Human Rights Watch interviewed eight of the 21 young men who were arrested, but not charged, at a birthday party in Ibadan.
They told Human Rights Watch that members of the public informed the police that gay men were gathered together and when police arrived and found a bag of condoms that belonged to an HIV peer educator, they were all arrested.
Three victims told Human Rights Watch that their attackers chanted: “We are doing [President Goodluck] Jonathan’s work: cleansing the community of gays.” Another victim said that the attackers also shouted: “Jungle justice! ” Arbitrary arrest and extortion by police is commonplace under the SSMPA.
Interviewees in Ibadan and other places told Human Rights Watch that they had been detained by the police multiple times since the passage of the SSMPA.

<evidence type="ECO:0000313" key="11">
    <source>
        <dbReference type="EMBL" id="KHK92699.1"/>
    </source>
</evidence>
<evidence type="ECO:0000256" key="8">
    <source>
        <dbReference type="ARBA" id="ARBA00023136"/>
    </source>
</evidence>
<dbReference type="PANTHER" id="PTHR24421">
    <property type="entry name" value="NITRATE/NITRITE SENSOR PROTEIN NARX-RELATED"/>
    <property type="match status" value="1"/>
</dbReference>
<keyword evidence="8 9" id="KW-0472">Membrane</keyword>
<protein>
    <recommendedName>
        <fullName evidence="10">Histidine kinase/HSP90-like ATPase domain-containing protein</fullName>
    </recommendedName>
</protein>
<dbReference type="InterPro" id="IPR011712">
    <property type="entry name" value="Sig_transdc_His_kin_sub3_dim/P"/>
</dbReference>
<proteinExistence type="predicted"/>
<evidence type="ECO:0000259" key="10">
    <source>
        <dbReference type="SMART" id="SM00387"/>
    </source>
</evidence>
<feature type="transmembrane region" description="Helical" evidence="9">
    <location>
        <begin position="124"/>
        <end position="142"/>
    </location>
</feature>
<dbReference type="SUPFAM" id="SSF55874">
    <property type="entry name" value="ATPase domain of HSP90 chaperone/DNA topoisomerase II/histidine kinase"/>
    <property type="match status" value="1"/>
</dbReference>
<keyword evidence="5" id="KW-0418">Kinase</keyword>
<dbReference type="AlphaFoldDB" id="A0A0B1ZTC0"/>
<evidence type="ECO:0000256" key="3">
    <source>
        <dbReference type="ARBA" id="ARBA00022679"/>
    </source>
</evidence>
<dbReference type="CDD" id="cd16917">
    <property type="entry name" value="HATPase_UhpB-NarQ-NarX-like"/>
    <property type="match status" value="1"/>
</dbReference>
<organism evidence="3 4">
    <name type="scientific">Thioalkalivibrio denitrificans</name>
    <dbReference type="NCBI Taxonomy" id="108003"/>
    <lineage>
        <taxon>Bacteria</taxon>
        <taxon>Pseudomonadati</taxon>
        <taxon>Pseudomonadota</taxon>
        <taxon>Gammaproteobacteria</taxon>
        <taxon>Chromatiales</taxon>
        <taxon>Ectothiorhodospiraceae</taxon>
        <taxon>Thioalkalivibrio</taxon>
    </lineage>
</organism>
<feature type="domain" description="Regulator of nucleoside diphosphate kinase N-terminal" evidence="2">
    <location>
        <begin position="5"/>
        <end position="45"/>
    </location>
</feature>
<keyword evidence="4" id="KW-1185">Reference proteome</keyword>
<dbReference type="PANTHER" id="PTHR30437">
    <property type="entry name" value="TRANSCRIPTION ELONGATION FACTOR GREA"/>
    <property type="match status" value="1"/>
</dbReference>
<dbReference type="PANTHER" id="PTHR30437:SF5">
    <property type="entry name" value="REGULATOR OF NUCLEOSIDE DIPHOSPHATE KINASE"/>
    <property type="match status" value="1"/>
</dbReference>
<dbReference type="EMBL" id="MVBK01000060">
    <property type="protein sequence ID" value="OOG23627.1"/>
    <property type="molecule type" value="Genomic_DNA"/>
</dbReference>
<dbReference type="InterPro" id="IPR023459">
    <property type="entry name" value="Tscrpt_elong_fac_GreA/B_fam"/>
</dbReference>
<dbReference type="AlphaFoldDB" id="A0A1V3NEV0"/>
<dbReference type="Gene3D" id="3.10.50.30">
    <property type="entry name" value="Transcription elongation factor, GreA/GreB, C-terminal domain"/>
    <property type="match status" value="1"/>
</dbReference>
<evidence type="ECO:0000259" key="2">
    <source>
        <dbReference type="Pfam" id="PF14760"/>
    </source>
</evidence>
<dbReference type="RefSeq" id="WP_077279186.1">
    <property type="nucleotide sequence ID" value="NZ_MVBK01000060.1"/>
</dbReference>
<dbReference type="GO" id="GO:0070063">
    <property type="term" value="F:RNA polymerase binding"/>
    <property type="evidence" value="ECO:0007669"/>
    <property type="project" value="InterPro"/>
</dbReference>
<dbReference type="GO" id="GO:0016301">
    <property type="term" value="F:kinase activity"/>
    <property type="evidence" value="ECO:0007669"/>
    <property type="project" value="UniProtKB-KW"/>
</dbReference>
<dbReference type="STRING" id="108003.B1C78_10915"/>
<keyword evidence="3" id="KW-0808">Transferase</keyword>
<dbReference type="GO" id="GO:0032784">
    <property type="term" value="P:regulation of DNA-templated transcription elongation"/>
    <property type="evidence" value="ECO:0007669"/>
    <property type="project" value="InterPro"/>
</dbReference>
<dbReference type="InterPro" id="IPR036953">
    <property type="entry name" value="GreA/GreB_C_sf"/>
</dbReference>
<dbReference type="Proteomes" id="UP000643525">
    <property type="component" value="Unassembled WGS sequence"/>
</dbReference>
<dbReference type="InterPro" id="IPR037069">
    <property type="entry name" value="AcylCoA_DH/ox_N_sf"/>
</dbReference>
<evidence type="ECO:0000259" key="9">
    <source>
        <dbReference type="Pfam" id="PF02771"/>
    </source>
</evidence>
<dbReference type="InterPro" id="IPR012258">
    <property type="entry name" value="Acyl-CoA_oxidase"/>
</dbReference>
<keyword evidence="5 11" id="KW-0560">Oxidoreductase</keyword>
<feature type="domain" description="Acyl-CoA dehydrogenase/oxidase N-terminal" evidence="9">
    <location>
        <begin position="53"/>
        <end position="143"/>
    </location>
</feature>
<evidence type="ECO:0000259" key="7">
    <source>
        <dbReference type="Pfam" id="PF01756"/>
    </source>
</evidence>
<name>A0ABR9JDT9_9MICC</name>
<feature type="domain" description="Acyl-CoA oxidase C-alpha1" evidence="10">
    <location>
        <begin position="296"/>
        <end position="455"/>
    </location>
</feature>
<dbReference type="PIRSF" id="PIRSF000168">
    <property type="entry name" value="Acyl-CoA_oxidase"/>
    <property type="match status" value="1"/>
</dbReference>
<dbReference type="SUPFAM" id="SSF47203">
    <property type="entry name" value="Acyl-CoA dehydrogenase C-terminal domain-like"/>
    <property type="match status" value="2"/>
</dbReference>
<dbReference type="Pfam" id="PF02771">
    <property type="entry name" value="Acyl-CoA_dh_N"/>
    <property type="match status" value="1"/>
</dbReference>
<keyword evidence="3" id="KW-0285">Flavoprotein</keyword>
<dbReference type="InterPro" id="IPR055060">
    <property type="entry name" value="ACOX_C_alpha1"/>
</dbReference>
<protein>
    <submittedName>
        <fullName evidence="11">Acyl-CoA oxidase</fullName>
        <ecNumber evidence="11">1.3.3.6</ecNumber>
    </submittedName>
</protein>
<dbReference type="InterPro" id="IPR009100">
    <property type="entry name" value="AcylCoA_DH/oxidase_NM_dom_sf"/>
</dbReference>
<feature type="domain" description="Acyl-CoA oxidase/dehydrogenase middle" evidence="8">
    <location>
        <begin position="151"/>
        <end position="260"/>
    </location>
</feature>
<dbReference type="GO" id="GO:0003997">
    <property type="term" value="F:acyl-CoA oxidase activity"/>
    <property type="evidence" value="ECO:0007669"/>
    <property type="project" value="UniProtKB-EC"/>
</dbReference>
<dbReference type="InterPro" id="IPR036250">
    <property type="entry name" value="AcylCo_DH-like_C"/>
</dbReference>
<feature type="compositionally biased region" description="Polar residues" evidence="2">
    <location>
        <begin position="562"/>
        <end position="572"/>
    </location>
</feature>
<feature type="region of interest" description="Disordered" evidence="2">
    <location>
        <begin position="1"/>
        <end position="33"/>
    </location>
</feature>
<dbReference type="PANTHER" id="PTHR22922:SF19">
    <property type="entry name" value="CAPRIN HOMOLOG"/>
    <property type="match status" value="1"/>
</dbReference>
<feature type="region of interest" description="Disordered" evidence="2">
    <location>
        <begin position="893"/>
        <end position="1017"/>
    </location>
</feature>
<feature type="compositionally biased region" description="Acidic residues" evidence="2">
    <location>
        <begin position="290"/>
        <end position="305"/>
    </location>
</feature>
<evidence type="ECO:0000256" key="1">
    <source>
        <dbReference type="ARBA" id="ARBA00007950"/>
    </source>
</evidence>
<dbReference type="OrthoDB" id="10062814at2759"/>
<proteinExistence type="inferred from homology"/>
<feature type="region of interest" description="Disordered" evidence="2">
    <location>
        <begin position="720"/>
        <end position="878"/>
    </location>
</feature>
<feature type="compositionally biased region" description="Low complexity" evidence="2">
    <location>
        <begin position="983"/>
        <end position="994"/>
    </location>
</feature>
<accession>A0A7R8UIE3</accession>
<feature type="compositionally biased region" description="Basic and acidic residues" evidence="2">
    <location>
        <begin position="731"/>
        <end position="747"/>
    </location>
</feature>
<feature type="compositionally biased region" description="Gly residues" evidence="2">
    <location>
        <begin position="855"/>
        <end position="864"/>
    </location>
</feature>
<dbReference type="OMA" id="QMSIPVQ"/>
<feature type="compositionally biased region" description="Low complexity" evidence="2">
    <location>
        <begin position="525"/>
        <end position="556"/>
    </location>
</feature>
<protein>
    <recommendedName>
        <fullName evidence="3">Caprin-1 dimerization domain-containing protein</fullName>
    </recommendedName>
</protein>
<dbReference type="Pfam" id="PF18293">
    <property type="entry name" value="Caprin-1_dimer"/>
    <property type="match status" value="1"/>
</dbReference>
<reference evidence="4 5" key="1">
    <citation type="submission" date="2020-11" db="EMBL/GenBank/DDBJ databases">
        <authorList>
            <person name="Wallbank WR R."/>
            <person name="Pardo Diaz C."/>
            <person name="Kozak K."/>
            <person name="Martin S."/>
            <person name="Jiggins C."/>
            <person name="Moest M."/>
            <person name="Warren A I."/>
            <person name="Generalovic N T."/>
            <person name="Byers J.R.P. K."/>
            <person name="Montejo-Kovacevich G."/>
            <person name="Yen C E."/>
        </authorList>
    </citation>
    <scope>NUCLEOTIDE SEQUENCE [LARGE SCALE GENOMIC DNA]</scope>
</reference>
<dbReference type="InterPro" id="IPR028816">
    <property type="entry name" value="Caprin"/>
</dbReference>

Interviewees, including representatives of mainstream human rights organizations, said the SSMPA has created opportunities for people to act out their homophobia with brutality and without fear of legal consequences.
The passage of the SSMPA was immediately followed by extensive media reports of high levels of violence, including mob attacks and extortion against LGBT people.Basically, because of this law [SSMPA] the police treat people in any way that they please.They torture, force people to confess, and when they hear about a gathering of men, they just head over to make arrests.This report documents the human rights impact of the SSMPA on LGBT individuals and its effects on the activities of non-governmental organizations that provide services to LGBT people.This followed consultations with Nigeria-based LGBT activists and groups, and mainstream human rights organizations.